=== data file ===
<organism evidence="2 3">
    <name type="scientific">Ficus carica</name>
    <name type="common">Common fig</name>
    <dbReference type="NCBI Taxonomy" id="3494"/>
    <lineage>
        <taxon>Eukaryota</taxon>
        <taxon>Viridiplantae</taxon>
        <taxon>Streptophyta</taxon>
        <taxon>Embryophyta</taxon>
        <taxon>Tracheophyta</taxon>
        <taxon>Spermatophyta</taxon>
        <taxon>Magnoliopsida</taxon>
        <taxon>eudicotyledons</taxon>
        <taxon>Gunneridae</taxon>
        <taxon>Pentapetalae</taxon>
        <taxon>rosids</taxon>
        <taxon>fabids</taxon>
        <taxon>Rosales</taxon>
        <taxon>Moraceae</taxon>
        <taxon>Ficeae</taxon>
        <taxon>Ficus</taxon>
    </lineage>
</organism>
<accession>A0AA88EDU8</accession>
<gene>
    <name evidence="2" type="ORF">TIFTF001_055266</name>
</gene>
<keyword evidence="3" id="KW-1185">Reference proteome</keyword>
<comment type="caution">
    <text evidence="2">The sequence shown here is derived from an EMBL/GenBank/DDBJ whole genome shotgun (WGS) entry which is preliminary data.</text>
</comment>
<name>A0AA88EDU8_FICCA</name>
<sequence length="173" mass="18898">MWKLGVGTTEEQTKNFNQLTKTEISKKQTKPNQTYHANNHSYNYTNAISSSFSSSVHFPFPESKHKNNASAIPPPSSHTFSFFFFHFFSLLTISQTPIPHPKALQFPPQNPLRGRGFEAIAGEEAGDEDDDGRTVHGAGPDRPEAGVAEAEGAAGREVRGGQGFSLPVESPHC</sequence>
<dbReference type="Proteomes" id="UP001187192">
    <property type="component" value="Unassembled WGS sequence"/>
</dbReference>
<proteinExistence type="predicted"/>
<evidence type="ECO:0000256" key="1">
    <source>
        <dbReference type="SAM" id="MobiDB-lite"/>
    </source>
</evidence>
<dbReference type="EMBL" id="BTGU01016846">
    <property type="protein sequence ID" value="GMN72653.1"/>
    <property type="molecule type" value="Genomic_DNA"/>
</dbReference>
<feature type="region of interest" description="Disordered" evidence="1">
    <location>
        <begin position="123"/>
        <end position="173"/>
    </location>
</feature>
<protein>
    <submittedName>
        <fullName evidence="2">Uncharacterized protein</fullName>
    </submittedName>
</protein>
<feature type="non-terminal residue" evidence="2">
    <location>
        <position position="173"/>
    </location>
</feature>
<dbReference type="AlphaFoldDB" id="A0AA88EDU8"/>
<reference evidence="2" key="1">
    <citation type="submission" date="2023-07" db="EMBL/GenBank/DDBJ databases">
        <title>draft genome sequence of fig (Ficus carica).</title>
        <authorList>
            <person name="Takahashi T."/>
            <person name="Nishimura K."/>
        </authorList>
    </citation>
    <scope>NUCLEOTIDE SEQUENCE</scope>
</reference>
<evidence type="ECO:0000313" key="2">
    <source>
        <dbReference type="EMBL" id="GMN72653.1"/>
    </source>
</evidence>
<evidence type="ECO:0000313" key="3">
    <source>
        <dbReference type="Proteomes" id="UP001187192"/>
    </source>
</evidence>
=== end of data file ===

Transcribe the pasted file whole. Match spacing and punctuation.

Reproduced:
<organism evidence="2 3">
    <name type="scientific">Ficus carica</name>
    <name type="common">Common fig</name>
    <dbReference type="NCBI Taxonomy" id="3494"/>
    <lineage>
        <taxon>Eukaryota</taxon>
        <taxon>Viridiplantae</taxon>
        <taxon>Streptophyta</taxon>
        <taxon>Embryophyta</taxon>
        <taxon>Tracheophyta</taxon>
        <taxon>Spermatophyta</taxon>
        <taxon>Magnoliopsida</taxon>
        <taxon>eudicotyledons</taxon>
        <taxon>Gunneridae</taxon>
        <taxon>Pentapetalae</taxon>
        <taxon>rosids</taxon>
        <taxon>fabids</taxon>
        <taxon>Rosales</taxon>
        <taxon>Moraceae</taxon>
        <taxon>Ficeae</taxon>
        <taxon>Ficus</taxon>
    </lineage>
</organism>
<accession>A0AA88EDU8</accession>
<gene>
    <name evidence="2" type="ORF">TIFTF001_055266</name>
</gene>
<keyword evidence="3" id="KW-1185">Reference proteome</keyword>
<comment type="caution">
    <text evidence="2">The sequence shown here is derived from an EMBL/GenBank/DDBJ whole genome shotgun (WGS) entry which is preliminary data.</text>
</comment>
<name>A0AA88EDU8_FICCA</name>
<sequence length="173" mass="18898">MWKLGVGTTEEQTKNFNQLTKTEISKKQTKPNQTYHANNHSYNYTNAISSSFSSSVHFPFPESKHKNNASAIPPPSSHTFSFFFFHFFSLLTISQTPIPHPKALQFPPQNPLRGRGFEAIAGEEAGDEDDDGRTVHGAGPDRPEAGVAEAEGAAGREVRGGQGFSLPVESPHC</sequence>
<dbReference type="Proteomes" id="UP001187192">
    <property type="component" value="Unassembled WGS sequence"/>
</dbReference>
<proteinExistence type="predicted"/>
<evidence type="ECO:0000256" key="1">
    <source>
        <dbReference type="SAM" id="MobiDB-lite"/>
    </source>
</evidence>
<dbReference type="EMBL" id="BTGU01016846">
    <property type="protein sequence ID" value="GMN72653.1"/>
    <property type="molecule type" value="Genomic_DNA"/>
</dbReference>
<feature type="region of interest" description="Disordered" evidence="1">
    <location>
        <begin position="123"/>
        <end position="173"/>
    </location>
</feature>
<protein>
    <submittedName>
        <fullName evidence="2">Uncharacterized protein</fullName>
    </submittedName>
</protein>
<feature type="non-terminal residue" evidence="2">
    <location>
        <position position="173"/>
    </location>
</feature>
<dbReference type="AlphaFoldDB" id="A0AA88EDU8"/>
<reference evidence="2" key="1">
    <citation type="submission" date="2023-07" db="EMBL/GenBank/DDBJ databases">
        <title>draft genome sequence of fig (Ficus carica).</title>
        <authorList>
            <person name="Takahashi T."/>
            <person name="Nishimura K."/>
        </authorList>
    </citation>
    <scope>NUCLEOTIDE SEQUENCE</scope>
</reference>
<evidence type="ECO:0000313" key="2">
    <source>
        <dbReference type="EMBL" id="GMN72653.1"/>
    </source>
</evidence>
<evidence type="ECO:0000313" key="3">
    <source>
        <dbReference type="Proteomes" id="UP001187192"/>
    </source>
</evidence>